This neighborhood lying alongside the Uchikawa River in Imizu CIty, Toyama Prefecture, has been a thriving fishing port for over 1,000 years. Because of its proximity to the water and its unified townscape, it has been nicknamed the "Venice of Japan." Through the centuries, people in this district have lived alongside the river, protecting and handing down their traditional lifestyle from to the next generation.
Address: 17-1 Hozoju-machi, Imizu City, Toyama Pref.
Address: 2 Kaio-machi, Imizu City, Toyama Pref.
Address: 1 Kaio-machi, Imizu City, Toyama Pref.
Address: 2-2-27 Hachiman-machi, Imizu City, Toyama Pref.
Address: 1-20-13 Hachiman-machi, Imizu City, Toyama Pref.
Traveler: Kyle Card > More Info
Occupation:actor / talent
Length of residence in Japan:8 years
Reason:Improving my Japanese and work as an actor
For my third "Journeys in Japan," I had the opportunity to visit the ancient fishing village of Uchikawa, in Toyama Prefecture. I call it ancient, as the local history is said to span back over 1000 years, and it used to be the central hub of the region. Uchikawa is located directly beside Toyama Bay and the ocean waters flow inland to form a river around which the village was erected and continues to stand today.
Toyama Bay has deep undersea canyons, which allow the local fishermen to easily catch shallow-water fish as well as deep-sea fish, all in a small, localized area. Due to this natural phenomenon, the people of Uchikawa have a strong respect and appreciation for the ocean and the prosperity it has and continues to bestow upon them.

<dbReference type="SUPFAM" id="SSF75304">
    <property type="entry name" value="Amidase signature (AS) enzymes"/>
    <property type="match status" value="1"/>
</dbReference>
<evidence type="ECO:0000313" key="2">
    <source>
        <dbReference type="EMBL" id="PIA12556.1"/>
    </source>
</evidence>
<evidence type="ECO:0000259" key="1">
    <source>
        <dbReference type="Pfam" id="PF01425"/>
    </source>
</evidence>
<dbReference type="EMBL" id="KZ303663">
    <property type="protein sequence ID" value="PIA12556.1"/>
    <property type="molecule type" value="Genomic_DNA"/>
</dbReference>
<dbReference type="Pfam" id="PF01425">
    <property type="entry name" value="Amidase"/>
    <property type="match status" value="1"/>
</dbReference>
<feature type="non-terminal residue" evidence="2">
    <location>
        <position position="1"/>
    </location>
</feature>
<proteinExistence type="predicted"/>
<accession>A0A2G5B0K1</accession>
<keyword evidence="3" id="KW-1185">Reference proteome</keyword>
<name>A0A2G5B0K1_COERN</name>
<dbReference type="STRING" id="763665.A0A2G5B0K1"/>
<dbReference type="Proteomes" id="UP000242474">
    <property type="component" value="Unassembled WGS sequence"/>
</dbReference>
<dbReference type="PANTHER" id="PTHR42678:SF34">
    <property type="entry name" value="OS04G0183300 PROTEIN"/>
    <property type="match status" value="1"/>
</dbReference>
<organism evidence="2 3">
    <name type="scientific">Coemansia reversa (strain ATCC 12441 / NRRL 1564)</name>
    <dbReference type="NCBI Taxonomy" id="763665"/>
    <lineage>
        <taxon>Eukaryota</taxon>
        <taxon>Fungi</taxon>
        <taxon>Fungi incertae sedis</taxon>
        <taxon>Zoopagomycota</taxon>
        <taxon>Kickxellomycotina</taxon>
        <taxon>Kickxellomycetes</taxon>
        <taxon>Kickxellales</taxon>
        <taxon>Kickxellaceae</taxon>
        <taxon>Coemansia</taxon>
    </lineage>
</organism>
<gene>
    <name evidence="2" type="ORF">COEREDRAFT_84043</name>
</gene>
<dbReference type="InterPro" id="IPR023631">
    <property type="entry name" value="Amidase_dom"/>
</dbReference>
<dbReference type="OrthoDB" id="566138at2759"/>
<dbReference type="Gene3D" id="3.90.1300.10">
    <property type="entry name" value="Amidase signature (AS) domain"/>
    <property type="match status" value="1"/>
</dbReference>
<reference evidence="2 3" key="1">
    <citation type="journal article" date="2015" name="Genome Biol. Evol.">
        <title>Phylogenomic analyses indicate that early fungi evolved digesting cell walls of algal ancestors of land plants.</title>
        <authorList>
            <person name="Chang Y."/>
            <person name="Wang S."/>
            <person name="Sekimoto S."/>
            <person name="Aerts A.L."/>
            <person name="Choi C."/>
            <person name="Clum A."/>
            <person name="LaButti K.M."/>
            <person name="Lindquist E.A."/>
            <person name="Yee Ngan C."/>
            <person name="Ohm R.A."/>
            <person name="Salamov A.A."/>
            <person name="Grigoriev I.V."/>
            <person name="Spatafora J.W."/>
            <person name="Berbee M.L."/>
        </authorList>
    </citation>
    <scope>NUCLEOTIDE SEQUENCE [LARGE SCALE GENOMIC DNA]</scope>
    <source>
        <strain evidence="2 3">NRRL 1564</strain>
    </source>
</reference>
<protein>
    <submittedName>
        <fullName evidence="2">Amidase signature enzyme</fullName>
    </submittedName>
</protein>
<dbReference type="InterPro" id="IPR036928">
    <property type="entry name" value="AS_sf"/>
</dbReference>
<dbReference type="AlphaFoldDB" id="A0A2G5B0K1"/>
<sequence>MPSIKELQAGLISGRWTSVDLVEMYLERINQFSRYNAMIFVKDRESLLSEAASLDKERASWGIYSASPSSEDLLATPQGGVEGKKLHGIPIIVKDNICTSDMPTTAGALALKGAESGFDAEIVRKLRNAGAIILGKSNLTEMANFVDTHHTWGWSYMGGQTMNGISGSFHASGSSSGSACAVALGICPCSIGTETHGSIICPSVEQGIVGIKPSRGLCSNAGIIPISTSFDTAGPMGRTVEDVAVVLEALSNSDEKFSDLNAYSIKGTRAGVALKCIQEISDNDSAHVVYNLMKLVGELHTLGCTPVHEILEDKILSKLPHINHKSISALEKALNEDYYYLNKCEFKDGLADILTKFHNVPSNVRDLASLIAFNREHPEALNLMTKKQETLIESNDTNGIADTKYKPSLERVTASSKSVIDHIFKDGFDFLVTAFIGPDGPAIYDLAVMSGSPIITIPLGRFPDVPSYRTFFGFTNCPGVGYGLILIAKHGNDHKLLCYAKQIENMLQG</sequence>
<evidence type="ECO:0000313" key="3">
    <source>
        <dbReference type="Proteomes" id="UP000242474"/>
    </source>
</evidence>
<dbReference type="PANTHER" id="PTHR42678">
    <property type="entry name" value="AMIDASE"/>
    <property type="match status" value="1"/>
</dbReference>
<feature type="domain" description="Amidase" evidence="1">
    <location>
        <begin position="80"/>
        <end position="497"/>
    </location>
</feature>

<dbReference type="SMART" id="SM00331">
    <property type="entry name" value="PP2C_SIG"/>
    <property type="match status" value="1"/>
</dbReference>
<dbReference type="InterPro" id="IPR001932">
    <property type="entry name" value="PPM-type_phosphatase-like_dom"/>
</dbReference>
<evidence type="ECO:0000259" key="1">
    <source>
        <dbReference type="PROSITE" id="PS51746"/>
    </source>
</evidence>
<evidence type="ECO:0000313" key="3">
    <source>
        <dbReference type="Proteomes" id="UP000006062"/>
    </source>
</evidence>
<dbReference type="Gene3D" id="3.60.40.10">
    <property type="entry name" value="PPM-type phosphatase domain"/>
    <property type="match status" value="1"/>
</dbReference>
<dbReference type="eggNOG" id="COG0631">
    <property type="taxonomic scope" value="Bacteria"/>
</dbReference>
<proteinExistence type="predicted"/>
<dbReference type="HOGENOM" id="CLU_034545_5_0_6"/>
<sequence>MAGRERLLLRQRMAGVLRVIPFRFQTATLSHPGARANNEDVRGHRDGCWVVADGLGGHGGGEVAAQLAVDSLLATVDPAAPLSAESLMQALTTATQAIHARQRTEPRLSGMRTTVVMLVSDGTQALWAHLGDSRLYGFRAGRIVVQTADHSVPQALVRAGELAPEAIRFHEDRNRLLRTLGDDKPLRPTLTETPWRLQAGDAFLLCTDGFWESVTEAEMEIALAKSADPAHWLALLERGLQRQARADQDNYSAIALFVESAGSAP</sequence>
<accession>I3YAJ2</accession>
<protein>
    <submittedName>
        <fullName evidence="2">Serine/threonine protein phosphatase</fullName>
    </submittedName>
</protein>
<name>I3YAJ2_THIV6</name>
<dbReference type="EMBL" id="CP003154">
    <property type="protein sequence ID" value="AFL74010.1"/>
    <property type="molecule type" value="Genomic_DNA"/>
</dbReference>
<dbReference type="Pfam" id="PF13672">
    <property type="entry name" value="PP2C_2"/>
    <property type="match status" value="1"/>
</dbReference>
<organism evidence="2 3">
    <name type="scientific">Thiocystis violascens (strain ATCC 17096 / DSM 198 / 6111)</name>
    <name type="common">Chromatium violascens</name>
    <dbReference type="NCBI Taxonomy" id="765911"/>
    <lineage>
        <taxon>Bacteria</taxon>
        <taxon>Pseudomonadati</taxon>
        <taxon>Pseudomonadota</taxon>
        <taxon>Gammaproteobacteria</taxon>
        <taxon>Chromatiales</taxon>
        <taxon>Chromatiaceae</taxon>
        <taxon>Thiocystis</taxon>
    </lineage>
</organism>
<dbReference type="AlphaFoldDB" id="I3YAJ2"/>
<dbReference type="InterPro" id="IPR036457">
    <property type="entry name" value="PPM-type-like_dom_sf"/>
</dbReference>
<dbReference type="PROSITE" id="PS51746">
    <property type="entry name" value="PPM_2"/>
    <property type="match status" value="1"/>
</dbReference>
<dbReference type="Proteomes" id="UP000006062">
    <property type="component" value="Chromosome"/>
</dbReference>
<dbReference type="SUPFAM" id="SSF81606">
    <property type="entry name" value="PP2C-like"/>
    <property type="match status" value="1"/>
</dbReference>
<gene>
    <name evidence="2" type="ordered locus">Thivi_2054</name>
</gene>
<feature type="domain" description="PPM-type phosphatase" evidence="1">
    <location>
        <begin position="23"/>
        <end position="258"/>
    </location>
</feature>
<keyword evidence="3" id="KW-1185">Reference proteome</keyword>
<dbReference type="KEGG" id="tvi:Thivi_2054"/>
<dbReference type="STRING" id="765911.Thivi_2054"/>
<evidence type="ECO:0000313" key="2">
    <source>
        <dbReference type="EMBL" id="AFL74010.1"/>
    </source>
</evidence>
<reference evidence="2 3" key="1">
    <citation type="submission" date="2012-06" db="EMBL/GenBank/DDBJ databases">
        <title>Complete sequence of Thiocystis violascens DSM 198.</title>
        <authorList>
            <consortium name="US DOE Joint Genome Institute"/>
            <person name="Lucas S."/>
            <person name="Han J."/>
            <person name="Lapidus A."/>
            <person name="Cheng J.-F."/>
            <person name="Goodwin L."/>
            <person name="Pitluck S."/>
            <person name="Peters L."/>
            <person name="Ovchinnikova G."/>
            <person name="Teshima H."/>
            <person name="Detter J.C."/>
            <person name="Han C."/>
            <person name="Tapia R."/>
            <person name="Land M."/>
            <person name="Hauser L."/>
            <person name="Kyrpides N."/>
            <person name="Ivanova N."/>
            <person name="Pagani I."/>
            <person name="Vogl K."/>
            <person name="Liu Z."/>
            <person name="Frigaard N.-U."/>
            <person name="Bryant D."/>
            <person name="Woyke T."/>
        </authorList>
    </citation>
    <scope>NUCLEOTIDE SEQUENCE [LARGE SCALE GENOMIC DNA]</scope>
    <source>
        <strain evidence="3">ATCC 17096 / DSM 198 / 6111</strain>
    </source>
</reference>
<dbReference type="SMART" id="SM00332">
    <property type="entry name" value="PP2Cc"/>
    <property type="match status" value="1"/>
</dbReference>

Shinto shrines, Buddhist temples and Onzohan (mini-shrines) blanket the town and surrounding area, in worship and admiration of the local gods and nature. In Uchikawa, people have a strong relationship with nature and respect for the bounty that the ocean provides.
This give-and-take relationship goes beyond just worshiping. The fisherman also practice eco-friendly fishing techniques, and only take what they are "given." They live by the moral axiom of "No fish tomorrow, no fish next year." So by preserving a healthy relationship with the eco-system in which they make their living, the people of Uchikawa continue to ensure their future livelihoods as well.
It was this aspect of my Journey that touched me most: the locals of Uchikawa recognize their prosperity and do not take it for granted. They count their blessings, so to speak, every day and express their gratitude for them. It was refreshing to see that in the modern world, where people tend to lose sight of their blessings, a place like Uchikawa exists that is continually conscious of and relentlessly grateful for theirs.